Marsden, George M. C. S. Lewis’s Mere Christianity: A Biography. Lives of Great Religious Books. Princeton, NJ: Princeton University Press, 2016.
If you haven’t read Mere Christianity, then I suggest you start with this dramatized audiobook.
If you like C. S. Lewis and his book Mere Christianity, then you’ll enjoy Marsden’s biography of that book. Marsden is a world-class historian of evangelicalism, and he did his homework for this one.
- Since 2001 Mere Christianity has sold well over 3.5 million copies in English alone, far more than in the midcentury years after it was first published. (p. 1)
- Chesterton provided a model for Lewis as an engaging apologist, a novelist, a good-humored stylist, and a learned critic of modern assumptions. … By far the most important influence was his friendship with J. R. R. Tolkien …. (p. 11)
- Those of us who have not lived through the horrors of warfare can hardly imagine the prolonged fears, anger, sufferings, sorrows, and uncertainties that many English people endured during the bleakest years of World War II. Americans might think of the shock and outrage that they experienced in reaction to the 9/11 attacks and then consider the appalling number of times such feelings would have to be multiplied even to begin to compare them to those experienced due to the traumas of the Blitz on London and other cities. (p. 19)
- Lewis was a literary scholar with no discernible political interests. The fact was that he rarely even listened to the radio or closely followed the news. (p. 27)
- Lewis was acutely aware that Great Britain was a Christian country in name only. (p. 28)
- The most fascinating aspect of Lewis’s early rise to fame in the United States is that although the mainstream press (such as the New York Times, Time, and the Saturday Review) and mainstream Protestants (who wrote for such publications) widely acclaimed him, American conservative evangelicals were very cautious in their praise. Their response was in that respect something like that of conservative Catholic commentators. But in this case the initial reserve is especially intriguing because eventually conservative evangelicals would most wholeheartedly embrace Lewis and practically canonize him. (p. 74)
- Much of the growing popularity of Mere Christianity had to do with the individuals whose lives were changed by it. (p. 116; ch. 6 highlights Chuck Colson, Francis Collins, J. I. Packer, N. T. Wright, Timothy Keller, Alister McGrath, Peter Kreeft, Thomas Howard, Dwight D. Longenecker, Francis Beckwith, Walter Hooper, Guanghu He)
- Contrary to his expectations that his works would soon be forgotten, Lewis is far better known in the twenty-first century than he was at the time of his death in 1963. (p. 137)
- The argument in Mere Christianity that both has been the most celebrated and also has received by far the most negative responses is the so-called trilemma that Lewis sketches in book 2: that one cannot accept Jesus as just a great moral teacher who was not God; either  Jesus was correct in his astonishing claim to be God or  he was an evil self-aggrandizing liar or  he was a lunatic. … Lewis himself was aware that there was a fourth option: that the disciples might have invented the story that Jesus claimed to be God. (p. 145)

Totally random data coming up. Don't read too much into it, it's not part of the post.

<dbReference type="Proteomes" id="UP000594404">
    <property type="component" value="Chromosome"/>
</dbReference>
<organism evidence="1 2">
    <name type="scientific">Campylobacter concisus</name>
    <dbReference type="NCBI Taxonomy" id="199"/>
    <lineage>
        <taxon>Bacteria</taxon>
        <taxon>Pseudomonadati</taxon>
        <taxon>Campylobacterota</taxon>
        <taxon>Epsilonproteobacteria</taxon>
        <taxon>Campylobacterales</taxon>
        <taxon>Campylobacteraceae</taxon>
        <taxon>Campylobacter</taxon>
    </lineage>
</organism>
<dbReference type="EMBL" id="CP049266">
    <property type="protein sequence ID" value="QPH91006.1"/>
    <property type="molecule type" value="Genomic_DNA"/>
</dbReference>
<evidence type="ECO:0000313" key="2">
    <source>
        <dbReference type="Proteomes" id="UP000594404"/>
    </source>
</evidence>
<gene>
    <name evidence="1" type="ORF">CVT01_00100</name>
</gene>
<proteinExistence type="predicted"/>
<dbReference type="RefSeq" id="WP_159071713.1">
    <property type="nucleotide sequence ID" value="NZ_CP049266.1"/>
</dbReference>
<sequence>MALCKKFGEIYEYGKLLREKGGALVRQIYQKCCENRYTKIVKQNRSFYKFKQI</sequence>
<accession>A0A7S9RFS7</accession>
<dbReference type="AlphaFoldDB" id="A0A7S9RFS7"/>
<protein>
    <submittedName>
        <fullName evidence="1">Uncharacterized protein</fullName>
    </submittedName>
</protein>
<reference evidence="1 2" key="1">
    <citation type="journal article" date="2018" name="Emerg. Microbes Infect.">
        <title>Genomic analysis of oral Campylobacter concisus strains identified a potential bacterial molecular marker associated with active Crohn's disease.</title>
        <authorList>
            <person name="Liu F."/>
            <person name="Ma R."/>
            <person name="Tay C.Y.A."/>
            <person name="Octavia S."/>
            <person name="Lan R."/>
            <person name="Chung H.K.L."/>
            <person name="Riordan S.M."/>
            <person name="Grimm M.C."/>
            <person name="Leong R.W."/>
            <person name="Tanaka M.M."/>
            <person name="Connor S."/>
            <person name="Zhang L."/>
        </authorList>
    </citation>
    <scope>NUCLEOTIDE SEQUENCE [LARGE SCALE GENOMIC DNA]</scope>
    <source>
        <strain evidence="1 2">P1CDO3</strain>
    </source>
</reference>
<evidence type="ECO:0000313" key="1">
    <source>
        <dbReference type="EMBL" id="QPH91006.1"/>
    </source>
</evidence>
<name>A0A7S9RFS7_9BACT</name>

- [In the final chapter, Marsden distills seven reasons Mere Christianity has not faded away like almost every other nonfiction book from the 1940s and 1950s (pp. 153–88).]
- Lewis looks for timeless truths as opposed to the culturally bound.
- He uses common human nature as the point of contact with his audiences.
- Lewis sees reason in the context of experience, affections, and imagination.
- He is a poet at heart, using metaphor and the art of meaning in a universe that is alive.
- Lewis’s book is about “mere Christianity.”
- Mere Christianity does not offer cheap grace.
- The lasting appeal of Mere Christianity is based on the luminosity of the Gospel message itself.
- [Lewis] is like a companion on a hike who is a learned but companionable naturalist and who points out all sorts of flora or tiny flowers or rock formations that you would have missed on your own. When you see these wonders you are duly impressed with your guide as an intermediary, but, particularly if he leads you around a bend where you encounter the most astonishing mountain peaks set against stunning lakes that you have ever seen, your attention is overwhelmed by the beauty of the objects themselves. You are deeply grateful to your guide, but that is not the essence of your unforgettable encounter with that luminous beauty. So Lewis points his audiences toward seeing Christianity not as a set of abstract teachings but rather as something that can be seen, experienced, and enjoyed as the most beautiful and illuminating of all realities. (p. 188)
- Justin Taylor, “75 Years Ago: C. S. Lewis Speaks to England about Christianity on the BBC—A Chronology,” August 5, 2016
- C. S. Lewis at War: The Dramatic Story Behind Mere Christianity
- The Collected Letters of C. S. Lewis
- Diabolical Ventriloquism: A 1-Sentence Summary of Each of Screwtape’s Letters
- Ten Narnia Resources